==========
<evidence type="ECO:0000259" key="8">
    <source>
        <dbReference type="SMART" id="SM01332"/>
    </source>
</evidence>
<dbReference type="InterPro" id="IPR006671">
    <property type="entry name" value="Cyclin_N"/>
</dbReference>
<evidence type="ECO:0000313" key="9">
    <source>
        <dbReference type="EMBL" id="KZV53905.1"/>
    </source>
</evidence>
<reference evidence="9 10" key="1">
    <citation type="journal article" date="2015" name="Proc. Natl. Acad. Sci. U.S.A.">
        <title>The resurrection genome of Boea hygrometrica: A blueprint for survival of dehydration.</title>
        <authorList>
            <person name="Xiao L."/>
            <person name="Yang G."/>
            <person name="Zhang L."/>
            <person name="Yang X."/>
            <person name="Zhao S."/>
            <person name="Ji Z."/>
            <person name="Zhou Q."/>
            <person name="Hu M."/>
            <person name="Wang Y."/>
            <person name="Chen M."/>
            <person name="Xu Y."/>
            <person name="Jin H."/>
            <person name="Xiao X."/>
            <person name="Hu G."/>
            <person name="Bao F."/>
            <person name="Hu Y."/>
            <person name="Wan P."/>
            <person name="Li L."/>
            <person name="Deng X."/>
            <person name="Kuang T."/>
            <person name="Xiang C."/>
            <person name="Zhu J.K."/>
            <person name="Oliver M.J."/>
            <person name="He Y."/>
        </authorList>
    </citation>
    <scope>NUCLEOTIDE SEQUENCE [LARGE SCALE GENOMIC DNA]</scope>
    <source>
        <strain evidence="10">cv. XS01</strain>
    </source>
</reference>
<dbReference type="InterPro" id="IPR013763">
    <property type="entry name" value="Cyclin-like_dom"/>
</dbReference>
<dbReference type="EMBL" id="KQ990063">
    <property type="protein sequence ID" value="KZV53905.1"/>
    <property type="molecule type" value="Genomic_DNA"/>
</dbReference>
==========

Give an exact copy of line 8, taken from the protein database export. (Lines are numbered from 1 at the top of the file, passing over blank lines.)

</dbReference>